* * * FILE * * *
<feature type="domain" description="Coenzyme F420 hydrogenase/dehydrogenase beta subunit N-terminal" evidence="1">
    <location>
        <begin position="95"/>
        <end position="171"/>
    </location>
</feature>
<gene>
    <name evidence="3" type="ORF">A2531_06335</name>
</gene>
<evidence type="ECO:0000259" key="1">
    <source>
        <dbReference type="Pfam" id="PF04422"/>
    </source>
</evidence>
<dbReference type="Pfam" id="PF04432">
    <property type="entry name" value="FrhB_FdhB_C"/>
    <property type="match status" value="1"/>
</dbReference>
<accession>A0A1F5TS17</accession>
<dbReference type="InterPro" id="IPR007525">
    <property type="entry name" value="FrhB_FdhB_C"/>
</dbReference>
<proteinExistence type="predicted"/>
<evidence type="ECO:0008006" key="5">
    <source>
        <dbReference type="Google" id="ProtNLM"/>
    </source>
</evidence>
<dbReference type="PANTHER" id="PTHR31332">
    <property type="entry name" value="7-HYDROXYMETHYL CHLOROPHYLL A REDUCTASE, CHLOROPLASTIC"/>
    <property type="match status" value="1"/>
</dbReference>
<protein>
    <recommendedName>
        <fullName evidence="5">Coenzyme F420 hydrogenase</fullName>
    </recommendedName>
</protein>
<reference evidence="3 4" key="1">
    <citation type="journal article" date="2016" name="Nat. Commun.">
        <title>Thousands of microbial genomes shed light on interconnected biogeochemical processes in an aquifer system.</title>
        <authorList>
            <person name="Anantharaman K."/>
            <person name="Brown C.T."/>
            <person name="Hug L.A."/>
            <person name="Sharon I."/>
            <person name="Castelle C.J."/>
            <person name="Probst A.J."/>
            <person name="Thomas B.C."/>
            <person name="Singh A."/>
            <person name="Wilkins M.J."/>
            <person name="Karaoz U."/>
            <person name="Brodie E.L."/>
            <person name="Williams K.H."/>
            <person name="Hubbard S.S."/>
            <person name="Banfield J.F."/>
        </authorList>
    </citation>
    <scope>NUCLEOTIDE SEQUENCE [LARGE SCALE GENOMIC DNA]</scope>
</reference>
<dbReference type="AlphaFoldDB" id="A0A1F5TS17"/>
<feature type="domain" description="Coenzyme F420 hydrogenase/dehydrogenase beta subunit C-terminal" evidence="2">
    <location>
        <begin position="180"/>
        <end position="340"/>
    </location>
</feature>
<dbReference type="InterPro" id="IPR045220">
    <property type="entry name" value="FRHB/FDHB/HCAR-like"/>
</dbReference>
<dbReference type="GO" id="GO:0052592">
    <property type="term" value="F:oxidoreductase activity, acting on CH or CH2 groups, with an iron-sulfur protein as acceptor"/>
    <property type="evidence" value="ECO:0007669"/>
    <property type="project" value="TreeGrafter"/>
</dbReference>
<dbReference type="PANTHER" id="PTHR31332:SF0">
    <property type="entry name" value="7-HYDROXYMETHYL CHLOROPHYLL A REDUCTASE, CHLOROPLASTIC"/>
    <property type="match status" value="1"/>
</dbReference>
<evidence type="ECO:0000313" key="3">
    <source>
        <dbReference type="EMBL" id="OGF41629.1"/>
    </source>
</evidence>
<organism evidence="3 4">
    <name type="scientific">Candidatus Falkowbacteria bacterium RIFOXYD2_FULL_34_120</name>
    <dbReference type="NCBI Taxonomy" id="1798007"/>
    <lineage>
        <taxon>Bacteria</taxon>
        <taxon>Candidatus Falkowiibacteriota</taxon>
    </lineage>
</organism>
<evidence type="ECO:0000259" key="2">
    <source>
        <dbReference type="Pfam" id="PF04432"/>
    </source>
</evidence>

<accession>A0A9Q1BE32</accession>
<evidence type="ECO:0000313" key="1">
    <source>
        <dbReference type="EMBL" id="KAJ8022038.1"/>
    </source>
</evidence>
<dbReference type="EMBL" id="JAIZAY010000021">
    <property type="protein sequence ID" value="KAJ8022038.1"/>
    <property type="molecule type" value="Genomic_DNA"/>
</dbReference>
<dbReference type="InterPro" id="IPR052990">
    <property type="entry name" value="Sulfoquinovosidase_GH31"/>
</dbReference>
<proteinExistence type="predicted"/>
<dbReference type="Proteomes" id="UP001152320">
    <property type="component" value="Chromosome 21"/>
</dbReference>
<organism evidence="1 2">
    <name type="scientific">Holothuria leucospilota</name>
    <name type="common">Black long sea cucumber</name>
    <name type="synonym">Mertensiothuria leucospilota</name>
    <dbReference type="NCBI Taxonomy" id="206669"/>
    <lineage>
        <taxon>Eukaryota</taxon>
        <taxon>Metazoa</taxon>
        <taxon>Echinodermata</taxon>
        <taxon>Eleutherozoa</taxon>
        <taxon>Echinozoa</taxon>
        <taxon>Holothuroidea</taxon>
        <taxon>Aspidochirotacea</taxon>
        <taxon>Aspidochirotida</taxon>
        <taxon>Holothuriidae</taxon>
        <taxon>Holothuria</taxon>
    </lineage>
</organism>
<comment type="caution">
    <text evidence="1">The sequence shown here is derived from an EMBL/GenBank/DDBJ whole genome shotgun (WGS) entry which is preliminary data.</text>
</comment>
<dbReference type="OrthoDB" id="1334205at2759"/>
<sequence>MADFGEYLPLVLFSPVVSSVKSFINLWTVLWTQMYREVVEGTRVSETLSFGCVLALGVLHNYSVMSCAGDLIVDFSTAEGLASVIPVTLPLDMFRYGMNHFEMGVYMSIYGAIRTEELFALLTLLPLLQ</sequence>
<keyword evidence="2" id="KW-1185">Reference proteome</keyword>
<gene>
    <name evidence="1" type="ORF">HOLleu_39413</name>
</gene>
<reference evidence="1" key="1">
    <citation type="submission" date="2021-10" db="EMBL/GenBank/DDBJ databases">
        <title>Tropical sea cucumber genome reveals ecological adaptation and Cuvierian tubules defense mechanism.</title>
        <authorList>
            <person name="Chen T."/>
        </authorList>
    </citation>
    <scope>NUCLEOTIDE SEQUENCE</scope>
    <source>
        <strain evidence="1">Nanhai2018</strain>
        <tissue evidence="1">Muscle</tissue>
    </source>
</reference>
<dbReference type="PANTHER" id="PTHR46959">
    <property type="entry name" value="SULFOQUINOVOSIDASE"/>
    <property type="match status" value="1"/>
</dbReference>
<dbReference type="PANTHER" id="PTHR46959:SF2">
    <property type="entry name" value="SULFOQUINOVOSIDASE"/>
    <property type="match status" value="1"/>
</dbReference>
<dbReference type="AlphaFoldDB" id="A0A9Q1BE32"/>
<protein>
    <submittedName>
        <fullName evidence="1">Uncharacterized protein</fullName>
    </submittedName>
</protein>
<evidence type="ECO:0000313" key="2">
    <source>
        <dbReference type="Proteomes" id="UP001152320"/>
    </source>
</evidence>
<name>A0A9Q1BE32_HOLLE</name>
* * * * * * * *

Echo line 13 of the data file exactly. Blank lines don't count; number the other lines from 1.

    </source>